Hand Surgery Questions and Answers Archive

Sep
2000

Q&A: What should I do if I had jaw surgery for TMJ and now my other jaw is popping?

Question:

I have been diagnosed with DJD left TMJ. I have had surgery to correct but now the right side is popping and clicking. I don't seem to be able to find a way to chew that I can control or eliminate the popping. The closest I come is placing the food in my mouth then placing my hands on both sides of my jaw and chewing then repeating until my meal is finished. Any suggestions?

- Victoria

Answer:

 David A. King, DDS - LocateADoc.com

My first recommendation would be to follow-up with the surgeon that treated the other joint to re-eval both sides. These symptoms may be early changes that could be managed conservatively ie: soft non-chewing diet, physical therapy, bite splints etc.

-- David A. King, DDS
Wilmington, Delaware



Jul
2000

Q&A: What can I do outside of surgery to reduce my huge male breasts?

Question:

i have huge size breats for a guy and i was wondering what excersises i should try before i consider plastic surgery, and if there is anything else i can try

- Dan

Answer:

Gregory Caputy, MD, Chief Surgeon - LocateADoc.com

Gynecomastia is enlargement of the male breast. There are a number of causes for this although it is usually idiopathic (unknown cause). You should visit with a medical doctor or endocrinologist to make certain that your hormonal status is normal. If it is, which is usually the case, the best available treatment is ultrasonic liposuction. Although there are no excercies or ways to spot reduce, overall weight loss (if you are overweight) will help. The ultrasonic liposuction is best able to handle the fobrous tissue in the male breast and works much better than regular liposuction in the treatment of this condition.

--Gregory Caputy, MD, Chief Surgeon
Honolulu, Hawaii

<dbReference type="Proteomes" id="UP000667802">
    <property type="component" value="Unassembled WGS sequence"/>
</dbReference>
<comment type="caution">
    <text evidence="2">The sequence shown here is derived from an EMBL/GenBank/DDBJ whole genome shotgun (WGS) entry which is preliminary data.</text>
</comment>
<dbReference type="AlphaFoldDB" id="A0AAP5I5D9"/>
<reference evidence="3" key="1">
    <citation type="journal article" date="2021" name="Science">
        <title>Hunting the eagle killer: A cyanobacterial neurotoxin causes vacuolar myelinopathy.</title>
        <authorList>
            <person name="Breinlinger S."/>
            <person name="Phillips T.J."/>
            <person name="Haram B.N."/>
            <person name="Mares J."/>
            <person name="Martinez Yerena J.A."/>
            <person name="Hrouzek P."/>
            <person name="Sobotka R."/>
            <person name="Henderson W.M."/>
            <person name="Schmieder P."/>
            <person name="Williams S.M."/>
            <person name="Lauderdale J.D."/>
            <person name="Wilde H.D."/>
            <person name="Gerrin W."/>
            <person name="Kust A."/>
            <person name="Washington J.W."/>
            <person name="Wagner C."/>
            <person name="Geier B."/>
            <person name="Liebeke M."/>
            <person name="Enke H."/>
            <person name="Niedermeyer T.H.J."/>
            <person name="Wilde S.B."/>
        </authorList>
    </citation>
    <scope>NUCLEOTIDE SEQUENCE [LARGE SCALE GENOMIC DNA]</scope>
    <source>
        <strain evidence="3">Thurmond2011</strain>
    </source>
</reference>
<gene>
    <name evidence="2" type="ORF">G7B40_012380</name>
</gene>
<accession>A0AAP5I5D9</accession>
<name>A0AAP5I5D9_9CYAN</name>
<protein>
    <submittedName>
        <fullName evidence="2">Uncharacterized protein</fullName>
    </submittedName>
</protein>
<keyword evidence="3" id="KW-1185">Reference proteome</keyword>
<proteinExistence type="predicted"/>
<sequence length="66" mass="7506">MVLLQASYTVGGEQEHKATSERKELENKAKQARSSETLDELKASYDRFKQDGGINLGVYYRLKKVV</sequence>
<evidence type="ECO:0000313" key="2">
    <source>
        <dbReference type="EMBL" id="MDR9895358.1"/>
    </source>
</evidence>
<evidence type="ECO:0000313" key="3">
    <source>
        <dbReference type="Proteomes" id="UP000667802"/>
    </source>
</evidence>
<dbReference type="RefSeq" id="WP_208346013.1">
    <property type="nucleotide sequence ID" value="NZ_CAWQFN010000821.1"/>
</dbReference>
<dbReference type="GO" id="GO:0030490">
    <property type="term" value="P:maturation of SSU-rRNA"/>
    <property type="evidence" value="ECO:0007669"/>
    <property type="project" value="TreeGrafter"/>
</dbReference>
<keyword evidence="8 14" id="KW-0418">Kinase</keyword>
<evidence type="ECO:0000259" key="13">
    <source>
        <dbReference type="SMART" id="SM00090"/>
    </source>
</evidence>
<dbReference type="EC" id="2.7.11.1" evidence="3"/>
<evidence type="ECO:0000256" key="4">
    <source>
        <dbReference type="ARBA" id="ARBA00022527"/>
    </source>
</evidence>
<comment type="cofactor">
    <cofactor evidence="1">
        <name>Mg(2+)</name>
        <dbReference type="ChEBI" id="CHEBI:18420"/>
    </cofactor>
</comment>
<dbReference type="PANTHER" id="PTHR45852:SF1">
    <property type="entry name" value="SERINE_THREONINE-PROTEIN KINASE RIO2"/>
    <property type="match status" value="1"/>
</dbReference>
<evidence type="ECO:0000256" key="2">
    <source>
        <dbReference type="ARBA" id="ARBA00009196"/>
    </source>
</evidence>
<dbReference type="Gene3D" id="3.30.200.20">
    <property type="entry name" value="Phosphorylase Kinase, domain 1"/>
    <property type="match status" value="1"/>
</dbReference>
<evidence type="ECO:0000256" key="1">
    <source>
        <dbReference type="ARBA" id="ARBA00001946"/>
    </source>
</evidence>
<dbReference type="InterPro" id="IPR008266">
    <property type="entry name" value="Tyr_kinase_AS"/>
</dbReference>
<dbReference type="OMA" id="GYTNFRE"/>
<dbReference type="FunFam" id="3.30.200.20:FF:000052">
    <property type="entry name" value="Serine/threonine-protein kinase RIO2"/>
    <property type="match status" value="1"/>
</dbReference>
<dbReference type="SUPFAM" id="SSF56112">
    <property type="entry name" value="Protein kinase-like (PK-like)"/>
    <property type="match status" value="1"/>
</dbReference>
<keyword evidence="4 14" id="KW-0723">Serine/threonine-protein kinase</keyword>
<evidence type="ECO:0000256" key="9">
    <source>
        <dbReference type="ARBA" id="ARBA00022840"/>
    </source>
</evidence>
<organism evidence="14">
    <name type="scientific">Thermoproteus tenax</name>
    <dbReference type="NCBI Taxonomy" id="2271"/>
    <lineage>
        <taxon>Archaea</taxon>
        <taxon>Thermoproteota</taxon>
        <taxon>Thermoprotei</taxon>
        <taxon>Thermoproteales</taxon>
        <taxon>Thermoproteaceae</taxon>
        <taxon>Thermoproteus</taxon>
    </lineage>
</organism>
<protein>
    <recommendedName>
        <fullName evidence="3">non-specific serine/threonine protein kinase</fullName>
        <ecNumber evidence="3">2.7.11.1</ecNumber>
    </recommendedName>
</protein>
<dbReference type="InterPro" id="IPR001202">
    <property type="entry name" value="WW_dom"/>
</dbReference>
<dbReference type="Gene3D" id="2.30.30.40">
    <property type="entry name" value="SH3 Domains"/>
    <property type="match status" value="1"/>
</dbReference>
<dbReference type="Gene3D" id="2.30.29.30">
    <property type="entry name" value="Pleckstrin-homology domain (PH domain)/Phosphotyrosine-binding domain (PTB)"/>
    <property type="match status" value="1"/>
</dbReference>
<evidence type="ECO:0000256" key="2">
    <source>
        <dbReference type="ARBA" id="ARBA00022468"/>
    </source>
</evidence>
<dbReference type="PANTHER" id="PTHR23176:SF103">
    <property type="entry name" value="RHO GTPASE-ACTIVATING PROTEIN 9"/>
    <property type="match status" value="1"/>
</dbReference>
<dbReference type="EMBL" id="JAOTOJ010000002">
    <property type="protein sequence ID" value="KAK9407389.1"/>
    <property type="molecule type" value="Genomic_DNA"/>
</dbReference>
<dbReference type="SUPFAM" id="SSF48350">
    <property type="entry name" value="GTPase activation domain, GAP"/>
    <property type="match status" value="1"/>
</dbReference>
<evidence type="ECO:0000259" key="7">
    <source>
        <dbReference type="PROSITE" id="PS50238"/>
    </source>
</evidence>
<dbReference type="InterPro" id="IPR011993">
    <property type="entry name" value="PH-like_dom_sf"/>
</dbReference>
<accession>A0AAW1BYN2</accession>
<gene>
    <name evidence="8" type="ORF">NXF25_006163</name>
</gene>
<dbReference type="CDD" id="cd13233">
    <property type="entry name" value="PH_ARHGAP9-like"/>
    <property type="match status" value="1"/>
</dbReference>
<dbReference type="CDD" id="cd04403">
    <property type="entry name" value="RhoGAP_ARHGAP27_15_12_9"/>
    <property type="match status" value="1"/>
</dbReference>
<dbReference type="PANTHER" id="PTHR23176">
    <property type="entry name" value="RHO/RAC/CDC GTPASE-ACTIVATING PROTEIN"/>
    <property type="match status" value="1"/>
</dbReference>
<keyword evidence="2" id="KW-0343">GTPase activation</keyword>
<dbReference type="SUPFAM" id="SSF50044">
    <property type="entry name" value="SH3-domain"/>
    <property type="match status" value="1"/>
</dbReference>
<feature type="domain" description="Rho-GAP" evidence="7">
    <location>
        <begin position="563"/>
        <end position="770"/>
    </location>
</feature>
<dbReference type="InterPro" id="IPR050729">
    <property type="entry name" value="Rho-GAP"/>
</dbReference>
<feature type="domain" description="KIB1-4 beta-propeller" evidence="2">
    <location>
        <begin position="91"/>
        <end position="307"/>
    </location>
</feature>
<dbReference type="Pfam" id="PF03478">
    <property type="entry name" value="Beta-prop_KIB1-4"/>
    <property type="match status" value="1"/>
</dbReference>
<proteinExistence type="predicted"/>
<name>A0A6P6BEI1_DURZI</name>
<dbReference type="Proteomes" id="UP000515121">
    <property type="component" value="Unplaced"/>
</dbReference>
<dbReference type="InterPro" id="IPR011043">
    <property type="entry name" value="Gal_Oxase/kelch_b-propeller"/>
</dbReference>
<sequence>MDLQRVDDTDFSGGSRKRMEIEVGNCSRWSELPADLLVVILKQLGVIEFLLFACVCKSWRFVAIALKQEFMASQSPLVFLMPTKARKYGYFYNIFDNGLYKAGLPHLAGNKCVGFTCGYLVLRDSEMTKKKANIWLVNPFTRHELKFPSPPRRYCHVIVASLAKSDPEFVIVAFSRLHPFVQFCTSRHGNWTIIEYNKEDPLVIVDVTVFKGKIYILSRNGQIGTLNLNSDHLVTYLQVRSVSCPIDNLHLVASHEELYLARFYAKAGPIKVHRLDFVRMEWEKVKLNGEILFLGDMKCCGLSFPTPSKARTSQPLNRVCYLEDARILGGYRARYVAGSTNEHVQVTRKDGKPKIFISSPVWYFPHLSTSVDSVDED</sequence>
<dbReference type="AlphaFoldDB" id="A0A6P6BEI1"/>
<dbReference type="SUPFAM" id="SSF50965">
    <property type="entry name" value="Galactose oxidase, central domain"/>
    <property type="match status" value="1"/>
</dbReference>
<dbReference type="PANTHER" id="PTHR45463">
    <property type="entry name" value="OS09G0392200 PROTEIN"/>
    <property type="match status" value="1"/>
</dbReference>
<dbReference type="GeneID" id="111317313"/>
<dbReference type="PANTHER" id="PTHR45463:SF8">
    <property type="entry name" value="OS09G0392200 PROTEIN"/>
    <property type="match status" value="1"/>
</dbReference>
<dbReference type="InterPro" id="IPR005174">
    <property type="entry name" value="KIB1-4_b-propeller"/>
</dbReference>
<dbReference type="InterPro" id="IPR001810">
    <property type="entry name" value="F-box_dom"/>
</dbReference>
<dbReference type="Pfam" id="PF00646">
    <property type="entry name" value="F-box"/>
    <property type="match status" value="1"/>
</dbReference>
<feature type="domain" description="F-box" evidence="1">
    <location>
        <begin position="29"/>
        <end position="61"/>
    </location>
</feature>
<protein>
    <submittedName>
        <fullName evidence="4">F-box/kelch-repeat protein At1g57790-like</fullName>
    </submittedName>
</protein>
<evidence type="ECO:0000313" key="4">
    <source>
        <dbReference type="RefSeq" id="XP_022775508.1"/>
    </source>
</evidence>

Mar
2000

Q&A: What is the cause of and timing for the loss of a large lump in my cheek following 4 wisdom teeth extractions?

Question:

I am a 23 yr old otherwise healthy female, and I just had all 4 wisdom teeth extracted 5 days ago. The two on my left side were both vertically impacted. They gave me IV sedation, and my teeth came out easily, so the surgery itself was painless and the rest of that day wasn't too bad except for the bleeding. The next day, however, my left cheek had become massively swollen. It is now still very swollen and moderately painful, with little sign of subsiding, making it very hard to smile or to open my mouth wide enough to fit small bites of food. My left cheek continues to be very tight and painful, but my main problem is that there is a half-walnut-sized lump in my cheek, a bit above the level of my mandible. It is extremely hard, seems like its located in the muscle, and doesn't appear to be getting smaller. I called the resident who performed my surgery, and he said that it just happens in some cases, and it might take 3 weeks to go away. Is that true? What causes it? Will exercising my jaw help, or should I try to keep it still? I'm a vet school student, and would like to know some of the medical details also. Thank you very much for your help!